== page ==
What To Do After A Crash

What To Do After A Crash

Posted by Mike Werner on Dec 2nd 2016

It happens often, and the more you ride your motorcycle, the bigger the chance that it will happen to you. Motorcycle crashes are the norm, not the exception. I’m not talking about crashes where the emergency services need to come with lifesaving equipment, but crashes where you and your bike go down.

In fact, my riding instructor once told me that it’s only after dropping my bike 3 times that I could call myself a “biker”. If I didn’t, it would be the bike riding me, not me riding the bike.

So, what to do if you crash? There are a couple of things you need to check, physical and mental.


Check you gear. Did your helmet hit the ground when you went down? Does the inside of the helmet move around? Can you hear more noise when the helmet is on?

If yes, time to change the helmet!
Are your leathers or other riding gear torn or heavily scratched? If you are wearing motorcycle clothing (jackets and trousers), and they are torn, chances are the next time you go down, they will no longer protect you from the impact of the crash and from road rash. They have weakened.

If yes, time to change your clothing!

Are your boots torn? Dented?

If yes, time to change your boots (but not if they are just scuffed. That’s a badge of honor).

The Motorcycle

Believe it or not, but just dropping your bike can have negative impacts on your ride. Unless you are riding an off-road motorcycle, a motorcycle is not designed to withstand the forces that occur when your motorcycle goes down.

Now, just dropping it in the parking lot is one thing. A quick visual inspection for leakages and bent parts will do the trick. But if you crashed while riding, it becomes more serious. Even after you have picked up your motorcycle and did a quick visual inspection, you never know; misalignment of the frame, forked tubes slipping, steering well a few degrees off, mud guard hitting the tires, etc.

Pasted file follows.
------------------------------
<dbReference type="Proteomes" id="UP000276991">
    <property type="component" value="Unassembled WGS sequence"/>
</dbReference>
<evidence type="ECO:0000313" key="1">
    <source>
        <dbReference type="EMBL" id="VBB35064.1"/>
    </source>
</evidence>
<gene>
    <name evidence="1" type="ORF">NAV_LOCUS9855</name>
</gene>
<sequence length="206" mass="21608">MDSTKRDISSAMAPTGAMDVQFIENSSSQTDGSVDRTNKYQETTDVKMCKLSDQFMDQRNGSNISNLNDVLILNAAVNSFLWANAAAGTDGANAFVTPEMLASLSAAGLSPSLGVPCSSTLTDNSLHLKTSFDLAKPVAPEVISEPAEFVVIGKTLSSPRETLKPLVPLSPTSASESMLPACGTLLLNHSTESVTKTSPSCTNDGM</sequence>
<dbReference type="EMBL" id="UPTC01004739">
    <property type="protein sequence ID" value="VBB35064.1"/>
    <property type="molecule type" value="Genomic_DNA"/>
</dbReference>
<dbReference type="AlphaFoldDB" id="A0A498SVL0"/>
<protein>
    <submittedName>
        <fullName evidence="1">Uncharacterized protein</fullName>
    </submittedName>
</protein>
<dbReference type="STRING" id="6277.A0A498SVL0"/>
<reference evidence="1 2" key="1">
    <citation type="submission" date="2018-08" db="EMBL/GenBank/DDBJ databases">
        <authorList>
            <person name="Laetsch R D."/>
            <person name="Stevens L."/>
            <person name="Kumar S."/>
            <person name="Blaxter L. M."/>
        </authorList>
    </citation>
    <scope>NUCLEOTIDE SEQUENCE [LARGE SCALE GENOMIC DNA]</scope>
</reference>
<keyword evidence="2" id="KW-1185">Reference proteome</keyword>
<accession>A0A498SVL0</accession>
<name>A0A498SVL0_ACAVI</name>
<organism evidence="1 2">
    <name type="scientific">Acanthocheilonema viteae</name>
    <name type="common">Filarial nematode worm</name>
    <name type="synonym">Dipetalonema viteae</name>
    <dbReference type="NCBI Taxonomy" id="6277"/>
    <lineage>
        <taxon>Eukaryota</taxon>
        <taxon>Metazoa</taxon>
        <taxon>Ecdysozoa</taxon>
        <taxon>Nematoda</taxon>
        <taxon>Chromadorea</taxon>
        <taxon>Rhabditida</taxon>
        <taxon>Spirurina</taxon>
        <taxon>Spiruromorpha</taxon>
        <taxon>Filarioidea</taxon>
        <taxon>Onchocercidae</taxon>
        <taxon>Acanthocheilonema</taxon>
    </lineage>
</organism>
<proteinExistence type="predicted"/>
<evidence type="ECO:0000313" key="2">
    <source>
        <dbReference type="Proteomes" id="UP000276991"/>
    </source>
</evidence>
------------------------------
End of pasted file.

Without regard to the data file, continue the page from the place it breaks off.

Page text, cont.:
My advice is to bring your motorcycle to a mechanic and have it checked out. Do specify that you crashed and that it needs to be checked out thoroughly. The last thing you want is to go out on a ride and suddenly your front wheel goes away on its own .. right?



If you have a nasty fall, do get checked out by a doctor. Like your motorcycle, defects can be hidden, and only an expert will be able to tell.

I had taken a low speed tumble on a circuit, falling on my right side. Apart from some bruises, I thought I was fine. But hours afterwards, my left hand was giving me problems and I couldn’t pull the clutch anymore. A few days later, I finally admitted something had gone wrong and headed for the hospital. There, they discovered my left elbow was fractured, despite having fallen on the right. According to the bone expert, the bones in my body had vibrated on the impact, and the left elbow fractured by the vibration. So as you can see, even if you think it was nothing, better to get checked out.


The mental part of riding after a crash is more complicated. You can see it with the professionals; MotoGP or SuperBike racers who crash during practice are usually much slower in the first initial laps after the crash. It’s a mental game, and you need to get over the initial fear.

If the crash was minor, and your bike is in running order, hop on it and go for a small spin. If your motorcycle was totaled and you ended up in the hospital, it’s going to take a bit more.

My advice is at your earliest possible moment (when that person in the white jacket and stethoscope hanging over the neck says so) get a smaller and easier motorcycle (rent one if you need to) and hop onto it and ride around. Take some easy roads with little traffic so you can start enjoying riding again.

Try to avoid the circumstances of your crash, in other words do not recreate your crash. Avoid its location and its weather/time of day. You need to have learned from it, but there is no need to “do it again”. That you can always do later when you’re comfortable with riding again.


Learn from your mistake! Don’t think that you didn’t make a mistake. You did! Sorry to say, but even if someone else was at fault, you made the mistake of not looking after your life. It’s not another person’s responsibility to look after you. It’s yours.

Let’s say someone suddenly turned left while you were passing. It’s the other person’s fault, but you could have watched out for that SUV full of soccer kids. The soccer mom was totally distracted and not paying attention to you. Or how about passing a car with someone in it talking on the phone. You need to have warning bells going off in your head when passing that car. Do you get my point?

Learn from what happened, and prevent it from happening again.

Now, get back on the horse motorcycle and go riding.